"The auditorium is excepted from the rule of silence; indeed, it is called by that name chiefly because it is there that whatever is commanded by the master be heard; neither is it right that tales of gossip should go on there or anywhere else." 

Now, as a teacher and a parent, I know that rules aren't laid down for no good reason. It makes me smile to think that these monks must occasionally have been prone to tittle-tattle.

Safe-guarding is also evidently nothing new: "Not even on the excuse of some spiritual matter shall any monk presume to take with him a young boy alone for any private purpose but, as the Rule commands, let the children always remain under the care of their master. Nor shall the master himself be allowed to be in company with a boy without a third person as witness."

Much is said about confession, and those who are "conscious of the guilt of sin or of weakness of the flesh shall not hesitate, in their fervent practice of the exercises of the monastic state, to receive the Eucharist daily...let those who are invited to the Lord's Supper beware lest, stained with the filth of sin, they dare to draw nigh to it unconfessed  and unrepentant."

But it was not all prayer, confession and hard work:
"On Saturdays, the brethren shall wash their feet, for which purpose each shall have a suitable basin. Having washed their feet, those who need to shall wash their shoes also."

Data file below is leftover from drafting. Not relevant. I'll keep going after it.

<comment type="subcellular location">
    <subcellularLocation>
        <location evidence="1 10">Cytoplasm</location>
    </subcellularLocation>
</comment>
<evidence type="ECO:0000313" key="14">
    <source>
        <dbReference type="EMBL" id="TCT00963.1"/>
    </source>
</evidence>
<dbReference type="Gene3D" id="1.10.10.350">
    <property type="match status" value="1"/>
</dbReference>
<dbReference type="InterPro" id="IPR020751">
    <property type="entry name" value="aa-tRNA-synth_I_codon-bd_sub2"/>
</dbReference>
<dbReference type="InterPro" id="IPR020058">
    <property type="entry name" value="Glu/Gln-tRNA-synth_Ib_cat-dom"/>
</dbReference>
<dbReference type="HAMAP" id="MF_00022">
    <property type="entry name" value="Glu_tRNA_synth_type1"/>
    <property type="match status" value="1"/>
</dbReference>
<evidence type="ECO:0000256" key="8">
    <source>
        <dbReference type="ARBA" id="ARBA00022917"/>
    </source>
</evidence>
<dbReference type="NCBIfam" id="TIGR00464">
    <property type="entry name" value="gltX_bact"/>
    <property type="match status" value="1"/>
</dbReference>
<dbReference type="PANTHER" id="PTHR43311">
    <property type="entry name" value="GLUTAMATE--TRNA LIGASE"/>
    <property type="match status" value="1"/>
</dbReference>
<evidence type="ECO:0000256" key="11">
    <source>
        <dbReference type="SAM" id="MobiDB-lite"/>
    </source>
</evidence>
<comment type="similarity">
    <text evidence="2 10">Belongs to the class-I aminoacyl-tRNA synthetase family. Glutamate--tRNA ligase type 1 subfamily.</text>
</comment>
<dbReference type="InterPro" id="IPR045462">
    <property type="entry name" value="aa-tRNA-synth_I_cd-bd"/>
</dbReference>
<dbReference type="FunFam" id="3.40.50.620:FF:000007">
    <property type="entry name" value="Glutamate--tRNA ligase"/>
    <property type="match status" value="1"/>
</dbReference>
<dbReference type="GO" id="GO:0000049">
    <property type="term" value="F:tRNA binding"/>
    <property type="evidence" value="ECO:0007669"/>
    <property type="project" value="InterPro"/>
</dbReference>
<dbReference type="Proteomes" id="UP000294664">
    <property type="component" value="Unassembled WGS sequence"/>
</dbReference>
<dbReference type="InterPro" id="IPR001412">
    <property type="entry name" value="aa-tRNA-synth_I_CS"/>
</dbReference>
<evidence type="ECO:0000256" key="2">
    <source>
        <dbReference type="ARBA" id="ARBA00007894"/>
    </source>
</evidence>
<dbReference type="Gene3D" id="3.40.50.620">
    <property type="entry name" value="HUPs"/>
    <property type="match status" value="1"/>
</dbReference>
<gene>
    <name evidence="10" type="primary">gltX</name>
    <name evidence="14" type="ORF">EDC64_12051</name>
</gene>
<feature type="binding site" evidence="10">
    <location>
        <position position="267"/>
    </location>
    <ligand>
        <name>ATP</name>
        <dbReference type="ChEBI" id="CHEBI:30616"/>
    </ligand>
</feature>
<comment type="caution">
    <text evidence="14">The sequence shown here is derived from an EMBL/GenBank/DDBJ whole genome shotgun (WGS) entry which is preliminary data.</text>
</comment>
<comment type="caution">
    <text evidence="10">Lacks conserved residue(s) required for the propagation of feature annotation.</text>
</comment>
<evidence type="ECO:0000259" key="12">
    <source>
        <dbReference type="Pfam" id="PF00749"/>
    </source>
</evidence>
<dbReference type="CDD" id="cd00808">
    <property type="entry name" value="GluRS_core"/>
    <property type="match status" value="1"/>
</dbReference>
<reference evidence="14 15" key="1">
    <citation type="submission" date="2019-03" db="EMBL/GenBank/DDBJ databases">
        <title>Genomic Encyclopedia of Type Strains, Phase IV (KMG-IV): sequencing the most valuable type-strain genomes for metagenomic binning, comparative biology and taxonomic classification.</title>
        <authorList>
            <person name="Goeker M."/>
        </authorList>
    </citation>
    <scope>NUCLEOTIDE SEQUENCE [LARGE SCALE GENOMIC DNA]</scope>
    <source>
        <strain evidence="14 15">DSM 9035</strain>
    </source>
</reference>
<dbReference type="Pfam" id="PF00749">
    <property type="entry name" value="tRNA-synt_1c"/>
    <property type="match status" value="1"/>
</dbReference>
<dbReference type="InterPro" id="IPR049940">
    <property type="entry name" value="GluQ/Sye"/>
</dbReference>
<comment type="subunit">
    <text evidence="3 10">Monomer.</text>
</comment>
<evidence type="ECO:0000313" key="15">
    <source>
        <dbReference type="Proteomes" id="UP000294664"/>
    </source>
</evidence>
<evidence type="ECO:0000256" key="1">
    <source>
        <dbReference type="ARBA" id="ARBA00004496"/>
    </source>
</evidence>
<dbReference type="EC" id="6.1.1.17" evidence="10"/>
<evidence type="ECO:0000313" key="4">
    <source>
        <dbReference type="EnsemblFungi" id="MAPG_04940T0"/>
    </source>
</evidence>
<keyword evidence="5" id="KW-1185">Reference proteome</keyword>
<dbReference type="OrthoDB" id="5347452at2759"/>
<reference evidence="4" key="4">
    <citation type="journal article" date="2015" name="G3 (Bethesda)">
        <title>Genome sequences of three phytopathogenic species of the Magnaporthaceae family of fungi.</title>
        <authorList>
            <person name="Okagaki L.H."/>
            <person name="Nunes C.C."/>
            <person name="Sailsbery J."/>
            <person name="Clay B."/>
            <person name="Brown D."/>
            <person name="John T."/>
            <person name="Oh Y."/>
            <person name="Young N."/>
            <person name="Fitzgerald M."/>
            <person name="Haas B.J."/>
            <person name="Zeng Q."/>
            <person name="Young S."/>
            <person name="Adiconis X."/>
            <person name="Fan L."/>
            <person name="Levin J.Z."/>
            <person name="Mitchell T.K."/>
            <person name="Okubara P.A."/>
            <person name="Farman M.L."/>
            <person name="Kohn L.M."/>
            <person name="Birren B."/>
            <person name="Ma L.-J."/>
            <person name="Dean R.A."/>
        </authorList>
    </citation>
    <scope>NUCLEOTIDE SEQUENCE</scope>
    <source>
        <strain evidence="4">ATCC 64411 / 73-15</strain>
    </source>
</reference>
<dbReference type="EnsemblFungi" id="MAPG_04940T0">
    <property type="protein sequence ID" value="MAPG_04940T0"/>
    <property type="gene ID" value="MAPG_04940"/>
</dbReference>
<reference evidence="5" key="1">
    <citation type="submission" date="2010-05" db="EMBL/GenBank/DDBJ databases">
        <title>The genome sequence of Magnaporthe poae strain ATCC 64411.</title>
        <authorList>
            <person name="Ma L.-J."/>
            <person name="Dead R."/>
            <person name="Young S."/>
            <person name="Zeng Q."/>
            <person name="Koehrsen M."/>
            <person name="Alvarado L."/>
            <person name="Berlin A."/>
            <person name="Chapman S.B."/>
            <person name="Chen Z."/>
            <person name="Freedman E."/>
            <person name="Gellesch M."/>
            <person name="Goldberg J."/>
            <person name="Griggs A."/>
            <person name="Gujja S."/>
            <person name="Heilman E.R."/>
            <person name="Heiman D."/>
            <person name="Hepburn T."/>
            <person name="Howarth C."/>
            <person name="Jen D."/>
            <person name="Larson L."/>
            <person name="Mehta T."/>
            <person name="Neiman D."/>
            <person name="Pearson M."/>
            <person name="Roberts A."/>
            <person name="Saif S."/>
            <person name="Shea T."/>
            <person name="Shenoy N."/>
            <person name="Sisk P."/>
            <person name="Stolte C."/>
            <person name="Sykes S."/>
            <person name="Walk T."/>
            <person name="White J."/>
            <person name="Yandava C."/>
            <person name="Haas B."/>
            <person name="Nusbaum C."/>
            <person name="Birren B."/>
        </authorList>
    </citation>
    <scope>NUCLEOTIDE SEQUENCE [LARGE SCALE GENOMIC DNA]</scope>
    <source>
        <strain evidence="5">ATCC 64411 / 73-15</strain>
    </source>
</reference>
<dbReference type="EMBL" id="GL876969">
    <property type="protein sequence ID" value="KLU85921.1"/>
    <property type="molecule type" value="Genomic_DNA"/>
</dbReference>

Then "the prior shall strike the little bell and all shall assemble with thanksgiving to draw their measure of drink."

Alas, this was only a precursor to more prayer and only then could they file into the refectory.

Reading this document, one gets a sense not only of the seriousness with which the Rule was supposed to be observed, but of the daily rituals and concerns of those who led the cloistered life. Hitherto, I had only known of the historic and political importance of this document, its place in the timeline of the great monastic reform of the tenth-century, its bold statement affirming the status of the King's wife, and its enjoining of her to become the "fearless guardian of the communities of nuns" and its role in placing Æthelwold of Abingdon in the history books as one of the leading lights of the reform movement.

Now I feel I know a little of those anonymous black-robed monks, who lived behind the monastery walls, who were free to "give themselves voluntarily to private prayer" but who must not "dare to enter and frequent the places set apart for nuns." 

When they were on a journey, they were not to "waste time in idle talk," but when receiving visitors they had to be "most zealous in providing every kind service in the guesthouse." Indeed, it was laid down that "wayfarers, shall on their departure be provided with a supply of victuals according to the means of the house."

I can see them now, bustling about their daily business. This little rule book meant much to the reformers, and to the monks. It's also been invaluable to me.

Older Anglo-Saxon blog posts:
Anglo-Saxon Names
Wulfric Spott: A Mercian Man of Means


  1. Fascinating stuff - interesting that even then the monks had to safeguard the children.

    1. Yes indeed. Glad you enjoyed it. I've never sat down and read the whole thing before, as its political significance for the queen's status is immense and oft-quoted. But delving into the daily lives of the monks was a real eye-opener.